Earning a master’s degree in education with a specialization in teaching math may help future teachers learn how to help their students comprehend technical and theoretical concepts. Some people have a knack for numbers while others struggle through math courses, but teachers with a master’s degree in education in teaching math assist learners of all levels to help them make sense of complex formulas and theorems.
Pursuing a master’s degree in education in teaching math may help prepare hopeful instructors with popular instructional methods and teaching best practices that have proven effective with individual groups of students. Courses may introduce future teachers to fellow instructors who will be working in similar fields, allowing these professionals to share effective worksheets, lesson plans and top tactics for reaching math students.
Earning a graduate degree in teaching math means you'll likely be taking two main types of courses: those pertaining to teaching and student development, and those specific to the field of mathematics and the specialization you hope to work in. Math teachers can further specialize in the field by learning how to work in early childhood education, secondary education, post-secondary education, or adult education. Depending on the type of student an education master’s degree student hopes to teach, courses may include childhood development, the psychology of learning and teaching across the disciplines. It's likely that hopeful instructors will also spend degree time working with learners in real institutions to see firsthand how students behave in a classroom.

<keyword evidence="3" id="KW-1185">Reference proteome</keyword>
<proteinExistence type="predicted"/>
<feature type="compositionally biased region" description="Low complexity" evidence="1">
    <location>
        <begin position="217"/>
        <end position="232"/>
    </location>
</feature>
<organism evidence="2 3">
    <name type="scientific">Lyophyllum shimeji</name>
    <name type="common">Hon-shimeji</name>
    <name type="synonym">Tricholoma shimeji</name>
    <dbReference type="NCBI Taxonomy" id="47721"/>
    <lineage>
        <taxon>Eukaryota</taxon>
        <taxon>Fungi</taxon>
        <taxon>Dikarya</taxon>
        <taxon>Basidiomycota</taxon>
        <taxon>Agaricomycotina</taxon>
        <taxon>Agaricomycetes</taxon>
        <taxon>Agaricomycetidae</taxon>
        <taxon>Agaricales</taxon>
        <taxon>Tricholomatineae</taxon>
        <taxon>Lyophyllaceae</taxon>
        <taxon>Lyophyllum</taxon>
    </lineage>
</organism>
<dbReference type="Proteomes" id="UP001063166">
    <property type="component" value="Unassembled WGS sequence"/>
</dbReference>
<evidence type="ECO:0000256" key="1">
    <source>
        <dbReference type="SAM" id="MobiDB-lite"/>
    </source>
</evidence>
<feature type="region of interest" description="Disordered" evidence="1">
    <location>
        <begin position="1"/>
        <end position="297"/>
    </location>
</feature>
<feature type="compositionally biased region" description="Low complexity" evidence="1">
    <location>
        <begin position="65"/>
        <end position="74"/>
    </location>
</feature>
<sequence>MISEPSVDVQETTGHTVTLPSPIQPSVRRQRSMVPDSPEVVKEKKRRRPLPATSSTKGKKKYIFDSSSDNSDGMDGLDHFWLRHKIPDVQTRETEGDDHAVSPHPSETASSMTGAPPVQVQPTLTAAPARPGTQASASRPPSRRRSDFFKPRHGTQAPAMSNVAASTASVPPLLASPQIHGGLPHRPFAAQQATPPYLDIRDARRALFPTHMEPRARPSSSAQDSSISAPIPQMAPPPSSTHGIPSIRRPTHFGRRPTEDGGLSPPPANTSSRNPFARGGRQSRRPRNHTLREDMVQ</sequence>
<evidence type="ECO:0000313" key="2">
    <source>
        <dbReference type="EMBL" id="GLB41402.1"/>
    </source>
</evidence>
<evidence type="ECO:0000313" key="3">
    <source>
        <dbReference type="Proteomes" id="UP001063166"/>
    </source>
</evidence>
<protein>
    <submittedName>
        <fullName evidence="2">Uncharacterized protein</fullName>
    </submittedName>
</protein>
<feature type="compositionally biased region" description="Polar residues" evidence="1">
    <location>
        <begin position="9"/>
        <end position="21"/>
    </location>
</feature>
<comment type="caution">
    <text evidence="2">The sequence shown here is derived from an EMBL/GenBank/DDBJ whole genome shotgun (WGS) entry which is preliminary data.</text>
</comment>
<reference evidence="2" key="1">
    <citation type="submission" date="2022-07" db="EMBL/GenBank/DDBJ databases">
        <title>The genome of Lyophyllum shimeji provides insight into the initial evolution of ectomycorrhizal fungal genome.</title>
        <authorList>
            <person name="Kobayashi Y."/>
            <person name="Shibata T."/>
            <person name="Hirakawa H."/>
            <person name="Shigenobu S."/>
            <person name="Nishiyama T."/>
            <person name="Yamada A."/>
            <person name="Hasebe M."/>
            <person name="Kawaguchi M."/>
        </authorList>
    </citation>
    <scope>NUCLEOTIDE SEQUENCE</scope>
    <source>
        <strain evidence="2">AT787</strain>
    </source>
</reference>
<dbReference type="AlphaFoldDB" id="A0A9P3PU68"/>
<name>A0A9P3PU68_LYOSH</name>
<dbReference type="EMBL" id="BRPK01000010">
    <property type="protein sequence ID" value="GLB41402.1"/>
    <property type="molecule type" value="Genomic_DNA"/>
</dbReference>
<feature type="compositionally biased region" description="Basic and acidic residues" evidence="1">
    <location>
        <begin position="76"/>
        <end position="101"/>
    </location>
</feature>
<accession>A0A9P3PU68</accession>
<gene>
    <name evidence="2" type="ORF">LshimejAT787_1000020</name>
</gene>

In addition to classes that instruct teachers how to behave inside and outside of the classroom, those pursuing a degree in teaching math are also likely to take courses specific to the subject they hope to teach, as well as many others needed to comprehend more complex subjects. For example, if you wish to teach calculus, you'll likely take courses in algebra, geometry and trigonometry that provide the building blocks for understanding calculus. More specialized mathematics courses may be necessary for instructors wishing to glean a greater picture of the subject.
Teaching math does not limit a person to working in a high school or college environment. Those who taught high school mathematics had a median annual salary of $55,050 in 2012, according to the U.S. Bureau of Labor Statistics.1 Those who wish to work as college professors may earn slightly higher salaries, as the 2012 median annual salary for college professors was $68,970.2 Individuals more interested in the planning and instructional aspects of teaching may opt to pursue organizational or leadership roles. Elementary, middle and high school principals had a 2012 median annual salary of $87,760.3
Teachers are as diverse as the student populations they serve on a daily basis. There are no set guidelines that mark what makes a good teacher, but there are a few characteristics that many of the top instructors have. A passion for learning and sharing knowledge with others is key, as is a desire to consistently develop and alter lesson plans for the most effective results.